Netflix's iOS App Store fee avoidance will only give 'modest' revenue boost

2

Comments

  • Reply 21 of 56
    rogifan_newrogifan_new Posts: 3,921member
    seankill said:
    I think the whole Apple as a marketplace and what cut should they get is a fascinating discussion. For those that argue these commissions are legit because Apple’s providing access to a billion consumers willing to spend money etc. then why does Apple allow free apps in the App Store? Why shouldn’t every app cost something and Apple gets a percentage of the sale? And if we’re talking customer acquistion, couldn’t one make the case that Uber and Lyft owe their success to Apple/iOS more than Netflix? Yet Apple doesn’t take a cut of Uber and Lyft transactions.


    Apps like netflix are necessary for the iPhone to succeed. 

    Ecosystems like iOS are necessary for Apps to succeed.

    FTFY.
    Without the internet iOS App Store couldn’t succeed. Should ISPs get a cut too?
    gatorguyclaire1Carnage
  • Reply 22 of 56
    rogifan_newrogifan_new Posts: 3,921member

    Solution A: Apple buys Netflix. Solution B: Apple prohibits Netflix from their devices.

    Why would Apple remove Netflix from their app stores? There is no requirement that Apple has to get a cut of media purchases/subscriptions. Amazon currently doesn’t give Apple a cut of anything. Barnes & Noble doesn’t allow book purchasss from the Nook app. Anyone can sign up for Spotify, Netflix etc. from a company’s website bypassing Apple altogether.
  • Reply 23 of 56
    rogifan_newrogifan_new Posts: 3,921member
    mac_128 said:
    OK, I’ll be the guy who points out, and likely take the abuse, that Apple streaming devices would be a lot less attractive if they did not have access to Netflix. There’s two sides to this issue, and neither is very pretty. Apple wanting to take a cut of a subscription service which does need their platform to succeed is kind of ridiculous. Netflix developed the iOS and tvOS app primarily for the convenience of their Apple customers, not to leverage the Apple platform to increase their visibility. If I couldn’t get Netflix on my Apple TV, I probably wouldn’t have bought one, and gone with a Roku instead, which is how I handled Amazon Prime (literally switching boxes to watch Prime content, and some others). We’ve already seen this play out with Amazon pulling the Apple TV from their website because it didn’t offer a Prime App, which was entirely up to them to provide or not, likely over similar issues, which is why we likely now have an Prime app that doesn’t allow in app purchases. Fortunately, this is not a major issue for me.  Going to the Amazon app with one click purchasing is no more difficult than buying it in app.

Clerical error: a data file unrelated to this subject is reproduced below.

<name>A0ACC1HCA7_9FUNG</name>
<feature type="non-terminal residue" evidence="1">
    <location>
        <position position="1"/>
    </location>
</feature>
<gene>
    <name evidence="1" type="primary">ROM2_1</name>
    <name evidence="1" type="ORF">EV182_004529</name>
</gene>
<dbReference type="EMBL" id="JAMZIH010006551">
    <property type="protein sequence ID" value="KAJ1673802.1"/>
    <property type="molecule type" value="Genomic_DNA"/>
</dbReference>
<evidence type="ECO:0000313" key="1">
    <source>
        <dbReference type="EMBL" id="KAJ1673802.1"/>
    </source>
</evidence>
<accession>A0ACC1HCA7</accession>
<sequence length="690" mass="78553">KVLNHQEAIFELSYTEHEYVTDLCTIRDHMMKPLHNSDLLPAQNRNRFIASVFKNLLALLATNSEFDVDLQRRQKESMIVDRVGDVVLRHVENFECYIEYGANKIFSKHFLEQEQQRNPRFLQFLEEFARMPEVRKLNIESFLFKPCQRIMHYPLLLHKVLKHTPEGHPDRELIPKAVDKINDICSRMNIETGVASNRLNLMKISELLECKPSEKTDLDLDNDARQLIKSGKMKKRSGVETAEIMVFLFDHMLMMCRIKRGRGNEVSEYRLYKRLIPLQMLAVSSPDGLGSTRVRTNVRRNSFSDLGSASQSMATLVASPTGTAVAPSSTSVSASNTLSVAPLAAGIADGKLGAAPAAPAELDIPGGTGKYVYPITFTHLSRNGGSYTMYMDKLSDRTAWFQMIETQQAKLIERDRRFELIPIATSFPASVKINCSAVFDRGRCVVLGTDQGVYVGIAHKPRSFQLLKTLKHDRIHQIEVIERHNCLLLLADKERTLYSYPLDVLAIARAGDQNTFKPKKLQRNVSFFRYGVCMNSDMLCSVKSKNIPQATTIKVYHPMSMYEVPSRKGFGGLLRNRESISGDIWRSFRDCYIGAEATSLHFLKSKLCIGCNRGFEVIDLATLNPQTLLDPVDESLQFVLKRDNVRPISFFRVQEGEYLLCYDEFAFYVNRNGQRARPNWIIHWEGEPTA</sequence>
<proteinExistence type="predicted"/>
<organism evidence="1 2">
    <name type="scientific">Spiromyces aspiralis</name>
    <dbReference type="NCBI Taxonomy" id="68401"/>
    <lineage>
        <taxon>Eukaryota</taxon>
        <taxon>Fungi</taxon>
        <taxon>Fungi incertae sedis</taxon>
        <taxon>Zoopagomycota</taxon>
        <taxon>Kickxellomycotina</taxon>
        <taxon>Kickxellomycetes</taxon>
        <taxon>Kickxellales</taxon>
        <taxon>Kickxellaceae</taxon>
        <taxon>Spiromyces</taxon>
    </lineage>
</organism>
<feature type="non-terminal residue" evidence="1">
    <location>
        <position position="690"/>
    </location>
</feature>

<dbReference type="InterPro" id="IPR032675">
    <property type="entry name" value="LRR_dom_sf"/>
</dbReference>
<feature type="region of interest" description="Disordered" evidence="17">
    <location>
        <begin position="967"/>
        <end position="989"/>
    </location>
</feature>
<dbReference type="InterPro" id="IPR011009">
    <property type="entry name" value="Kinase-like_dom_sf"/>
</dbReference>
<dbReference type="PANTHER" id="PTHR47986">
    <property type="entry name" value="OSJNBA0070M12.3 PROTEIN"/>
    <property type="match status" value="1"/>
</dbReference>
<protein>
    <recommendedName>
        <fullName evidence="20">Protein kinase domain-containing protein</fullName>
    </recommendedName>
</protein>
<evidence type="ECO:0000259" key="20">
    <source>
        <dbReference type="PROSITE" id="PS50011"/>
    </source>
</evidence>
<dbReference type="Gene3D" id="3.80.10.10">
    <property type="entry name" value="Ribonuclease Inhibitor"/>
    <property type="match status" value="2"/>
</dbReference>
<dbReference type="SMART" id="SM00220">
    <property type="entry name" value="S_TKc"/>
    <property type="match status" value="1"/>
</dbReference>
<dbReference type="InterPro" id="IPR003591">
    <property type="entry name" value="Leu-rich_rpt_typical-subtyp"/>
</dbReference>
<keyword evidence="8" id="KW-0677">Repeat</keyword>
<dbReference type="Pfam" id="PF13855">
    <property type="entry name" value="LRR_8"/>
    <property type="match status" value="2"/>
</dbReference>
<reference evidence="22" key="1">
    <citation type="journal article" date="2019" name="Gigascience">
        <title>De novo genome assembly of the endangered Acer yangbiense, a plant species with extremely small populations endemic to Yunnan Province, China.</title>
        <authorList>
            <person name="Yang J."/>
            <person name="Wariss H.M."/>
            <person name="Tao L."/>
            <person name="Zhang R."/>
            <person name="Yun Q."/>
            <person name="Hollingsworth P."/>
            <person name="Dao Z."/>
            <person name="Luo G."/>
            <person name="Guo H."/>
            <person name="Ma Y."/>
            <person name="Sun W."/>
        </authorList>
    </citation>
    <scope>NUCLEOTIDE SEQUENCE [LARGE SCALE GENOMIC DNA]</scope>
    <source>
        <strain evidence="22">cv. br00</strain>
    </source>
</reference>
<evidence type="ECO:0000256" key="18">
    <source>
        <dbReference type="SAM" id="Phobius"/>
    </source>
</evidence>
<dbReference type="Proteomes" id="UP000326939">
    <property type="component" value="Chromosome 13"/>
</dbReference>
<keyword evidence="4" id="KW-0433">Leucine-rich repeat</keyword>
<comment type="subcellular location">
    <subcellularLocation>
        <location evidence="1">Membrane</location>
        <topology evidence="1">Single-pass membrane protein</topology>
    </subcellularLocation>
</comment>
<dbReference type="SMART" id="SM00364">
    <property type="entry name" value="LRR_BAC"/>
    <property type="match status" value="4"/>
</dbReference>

I currently use my Roku smart TV to stream media. It has all the apps available on the Apple TV. I can’t remember the last time I used my Apple TV. Like I said, Uber and Lyft are more dependent on Apple than Netflix. Yet Apple takes no commission from those transactions.
  • Reply 24 of 56
    rogifan_newrogifan_new Posts: 3,921member
    I think the whole Apple as a marketplace and what cut should they get is a fascinating discussion. For those that argue these commissions are legit because Apple’s providing access to a billion consumers willing to spend money etc. then why does Apple allow free apps in the App Store? Why shouldn’t every app cost something and Apple gets a percentage of the sale? And if we’re talking customer acquistion, couldn’t one make the case that Uber and Lyft owe their success to Apple/iOS more than Netflix? Yet Apple doesn’t take a cut of Uber and Lyft transactions.